There’s No One Damascus

 

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He’s a lot friendlier than the average cab driver.

 

“I’m hungry,” I tell him from the backseat of his vehicle in my child-like Arabic, “Where’s shawarma?”

 

Soon we’ve pulled over at a small road-side restaurant and the owner is sawing chicken off the 5-foot long metal roasting stick on which he impaled 25 chicken carcasses that morning. The meat has been slowly cooking all day and is tender and thick with grease.

 

We continue down the clogged, smoky streets of Damascus. I slouch down in the backseat of the cab and disappear behind a book. Ten minutes later, dragging my eyes from the page, I look around and realize we are in the outskirts of the city.

 

“Where is Mezza,” I ask, “Close?”

 

“Yes,” he smiles, and turns down a dirt road lined with trees, no other cars in sight. I start to get hot under my conservative yet fashionable Damascus-style blazer, “Problem?” I ask, a little feebly.

 

He tells me there is no problem but I decide to call a friend who speaks better Arabic anyway. My friend answers I and hand over the phone.  They’ve been talking or about 30 seconds when I see the freeway ahead. Ah, he’s taken a short-cut. How nice. Sigh.

 

We don’t say much for the next ten minutes. After all, I’ve just about exhausted my Arabic and he’s probably hoping not to freak me out any more then he already has. By the time we arrive at my friend’s apartment it’s as if those uncomfortable moments on the dirt road happened between a different foreigner and a different cab driver.    

 

I learn over to hand him his money and our eyes meet, his jovial, mine placated and a little embarrassed.  Now he speaks to me in English, “You scared?”

 

“No, no,” I try to assure him.

 

A slow smile creeps across his face, it reminds me of standing on the balcony of my apartment and watching the morning light inch across Damascus.  The sun sparkles in his warm, green eyes and his complex-web of wrinkles are like the densely-packed streets on the city’s own dimpled face.

 

“I cab driver, “ he looks at me seriously and pauses for effect, “no terrorist.” 

 

We both erupt into laughter.

 

This is Damascus. 

 

The hazy sketch of Syria we get in U.S. becomes progressively more hazy as to almost loose all definition once you are here. Dangerous? Conservative? Anti-American? Oppressive to women? Backwards? Extremist?  It’s not nearly as simplistic as that.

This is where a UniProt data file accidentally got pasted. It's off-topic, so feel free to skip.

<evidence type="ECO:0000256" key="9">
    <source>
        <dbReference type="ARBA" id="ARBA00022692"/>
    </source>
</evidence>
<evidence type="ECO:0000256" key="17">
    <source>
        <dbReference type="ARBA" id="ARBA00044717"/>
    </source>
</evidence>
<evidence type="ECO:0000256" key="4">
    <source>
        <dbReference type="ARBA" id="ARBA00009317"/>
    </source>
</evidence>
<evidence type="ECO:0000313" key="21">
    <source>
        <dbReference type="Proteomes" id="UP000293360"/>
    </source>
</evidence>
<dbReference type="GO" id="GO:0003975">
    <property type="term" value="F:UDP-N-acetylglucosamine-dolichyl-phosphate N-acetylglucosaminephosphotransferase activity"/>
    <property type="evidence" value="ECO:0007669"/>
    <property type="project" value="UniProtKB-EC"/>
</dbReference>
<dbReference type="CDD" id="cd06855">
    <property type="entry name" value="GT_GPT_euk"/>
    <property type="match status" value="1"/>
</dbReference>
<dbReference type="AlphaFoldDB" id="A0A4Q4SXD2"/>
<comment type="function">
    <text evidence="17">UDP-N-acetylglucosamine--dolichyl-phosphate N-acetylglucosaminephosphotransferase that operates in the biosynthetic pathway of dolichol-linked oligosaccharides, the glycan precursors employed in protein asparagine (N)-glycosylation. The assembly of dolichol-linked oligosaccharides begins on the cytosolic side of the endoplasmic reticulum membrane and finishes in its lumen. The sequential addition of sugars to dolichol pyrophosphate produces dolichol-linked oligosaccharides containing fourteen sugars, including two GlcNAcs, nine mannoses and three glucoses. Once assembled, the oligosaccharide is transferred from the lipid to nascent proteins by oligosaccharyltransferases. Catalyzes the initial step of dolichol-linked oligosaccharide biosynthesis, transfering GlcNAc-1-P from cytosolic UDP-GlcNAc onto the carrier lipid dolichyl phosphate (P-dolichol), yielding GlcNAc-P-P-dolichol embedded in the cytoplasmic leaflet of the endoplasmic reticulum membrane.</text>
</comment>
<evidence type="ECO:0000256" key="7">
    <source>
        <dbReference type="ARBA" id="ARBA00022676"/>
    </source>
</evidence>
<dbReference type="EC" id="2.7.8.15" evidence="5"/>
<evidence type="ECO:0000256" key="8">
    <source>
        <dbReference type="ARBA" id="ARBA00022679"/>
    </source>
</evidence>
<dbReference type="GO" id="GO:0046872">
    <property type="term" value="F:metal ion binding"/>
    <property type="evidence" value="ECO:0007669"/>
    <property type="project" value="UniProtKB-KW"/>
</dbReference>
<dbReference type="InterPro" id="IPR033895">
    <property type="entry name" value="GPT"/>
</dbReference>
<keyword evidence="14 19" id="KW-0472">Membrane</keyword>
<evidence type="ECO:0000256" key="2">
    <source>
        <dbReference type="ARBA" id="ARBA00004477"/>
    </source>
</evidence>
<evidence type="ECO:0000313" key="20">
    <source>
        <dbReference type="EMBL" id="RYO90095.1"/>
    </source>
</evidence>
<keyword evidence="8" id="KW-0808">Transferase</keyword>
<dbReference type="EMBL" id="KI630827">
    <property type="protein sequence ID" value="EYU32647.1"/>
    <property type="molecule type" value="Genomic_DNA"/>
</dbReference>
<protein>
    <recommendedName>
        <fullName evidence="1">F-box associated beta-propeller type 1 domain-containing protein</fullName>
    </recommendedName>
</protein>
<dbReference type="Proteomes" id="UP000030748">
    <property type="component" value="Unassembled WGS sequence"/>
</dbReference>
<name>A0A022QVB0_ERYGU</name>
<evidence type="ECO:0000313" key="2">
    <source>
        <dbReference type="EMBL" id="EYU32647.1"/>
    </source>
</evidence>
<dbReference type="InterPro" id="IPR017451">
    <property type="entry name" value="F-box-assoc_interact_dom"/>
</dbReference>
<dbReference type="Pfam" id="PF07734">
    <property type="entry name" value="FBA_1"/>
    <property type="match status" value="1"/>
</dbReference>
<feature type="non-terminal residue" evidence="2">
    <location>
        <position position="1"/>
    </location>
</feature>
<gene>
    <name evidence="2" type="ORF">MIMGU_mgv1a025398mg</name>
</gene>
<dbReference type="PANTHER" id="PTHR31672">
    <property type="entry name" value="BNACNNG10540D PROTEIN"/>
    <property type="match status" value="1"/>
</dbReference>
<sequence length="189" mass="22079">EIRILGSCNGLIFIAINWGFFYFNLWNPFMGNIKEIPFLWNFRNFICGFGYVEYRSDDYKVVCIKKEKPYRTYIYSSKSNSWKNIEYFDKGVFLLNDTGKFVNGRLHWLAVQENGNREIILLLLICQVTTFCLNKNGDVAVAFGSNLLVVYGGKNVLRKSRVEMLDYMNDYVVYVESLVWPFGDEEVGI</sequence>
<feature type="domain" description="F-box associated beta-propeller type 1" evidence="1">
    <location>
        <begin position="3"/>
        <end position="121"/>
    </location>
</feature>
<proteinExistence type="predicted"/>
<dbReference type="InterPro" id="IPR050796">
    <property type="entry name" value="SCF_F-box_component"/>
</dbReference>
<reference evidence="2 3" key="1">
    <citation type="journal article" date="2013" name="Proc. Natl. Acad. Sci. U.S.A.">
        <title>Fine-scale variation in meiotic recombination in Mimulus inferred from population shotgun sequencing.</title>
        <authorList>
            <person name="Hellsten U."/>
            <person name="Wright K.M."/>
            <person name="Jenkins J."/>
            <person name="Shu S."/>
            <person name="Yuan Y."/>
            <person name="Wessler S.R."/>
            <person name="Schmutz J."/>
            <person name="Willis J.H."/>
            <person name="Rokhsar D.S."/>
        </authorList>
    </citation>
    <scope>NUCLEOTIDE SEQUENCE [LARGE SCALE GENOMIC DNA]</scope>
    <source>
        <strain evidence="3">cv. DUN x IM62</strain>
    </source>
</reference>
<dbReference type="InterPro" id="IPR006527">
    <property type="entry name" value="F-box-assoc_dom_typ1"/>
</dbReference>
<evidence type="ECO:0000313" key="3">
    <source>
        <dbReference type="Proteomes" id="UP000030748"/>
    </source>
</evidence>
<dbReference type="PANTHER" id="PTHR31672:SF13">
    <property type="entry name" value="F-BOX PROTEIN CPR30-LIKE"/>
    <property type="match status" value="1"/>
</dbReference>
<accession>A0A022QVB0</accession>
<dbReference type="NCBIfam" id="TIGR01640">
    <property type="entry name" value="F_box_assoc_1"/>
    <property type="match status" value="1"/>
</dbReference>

Nothing here fits neatly into my preconceptions. Hell, after 5 months here, nothing even fits neatly into my post conceptions. It is easy as a visitor to mistake Damascus as a relatively open, modern, tolerant society.  It’s also easy to dismiss it as a backwards, repressive dictatorship with secret police on every corner. There some truth to both.

 

An interplay of freedom and constraint in this complex society makes it difficult to determine who has the power and who defines the parameters. People who seem afraid to talk to me will wordlessly pay for my bus fair and look away when I try and thank them. Everyone hates America but everyone loves Americans. It’s a socially conservative environment where I find myself at lavish, all-night dance parties on a pretty regular basis. Nothing is permitted and yet somehow every thing is done.

 

Mujahareen (The Immigrants)

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We live on a hill, a 10 minute walk up steep cobblestone streets, the last of which many vehicles even refuse to attempt. Muhajareen was originally populated by Armenians fleeing the genocide in Turkey in 1912, hence the name.  When you get to the top of the hill there is a view of Damascus that at night stretches out like fields upon fields broken glass. Fragments of color shimmer in the darkness and hide behind a dull, gray veil of fog and dust during the day.

 

From my roof on a clear morning I can map out a path of the places I’ll go that day: the old, walled city where I go to school, the fountain by the juice stand I like, the place where I sit on a park bench smoking apple-flavored tobacco out of a water-pipe, the mosque obscuring my favorite bath-house where I get scrubbed down for a small price every other Sunday.

  

Syrians speak softly, drawing their words in the air in elaborate, swirling calligraphy and sometimes rounding off a particularly good sentence with sweet, high-pitched inflection. Shopkeepers in outdoor markets swoop their arms through the air like dancers, beckoning the passerby with lavish gesticulations. When people kiss on the cheek they make a loud, smacking sound.  Even foreign ministers on T.V. in their stiff suits kiss each other three times on each cheek, muah, muah, muah.

 

Young men have impeccable style. They grease back their carefully groomed, sometimes shoulder-length hair and go the barber-shop twice a week to get the perfectly lined stubble on their cheeks trimmed for a rough and sexy look. The average guy wears tight jeans and a flashy shirt, usually with the top two (or sometimes three) buttons undone and a tangle of chest-hair spilling out.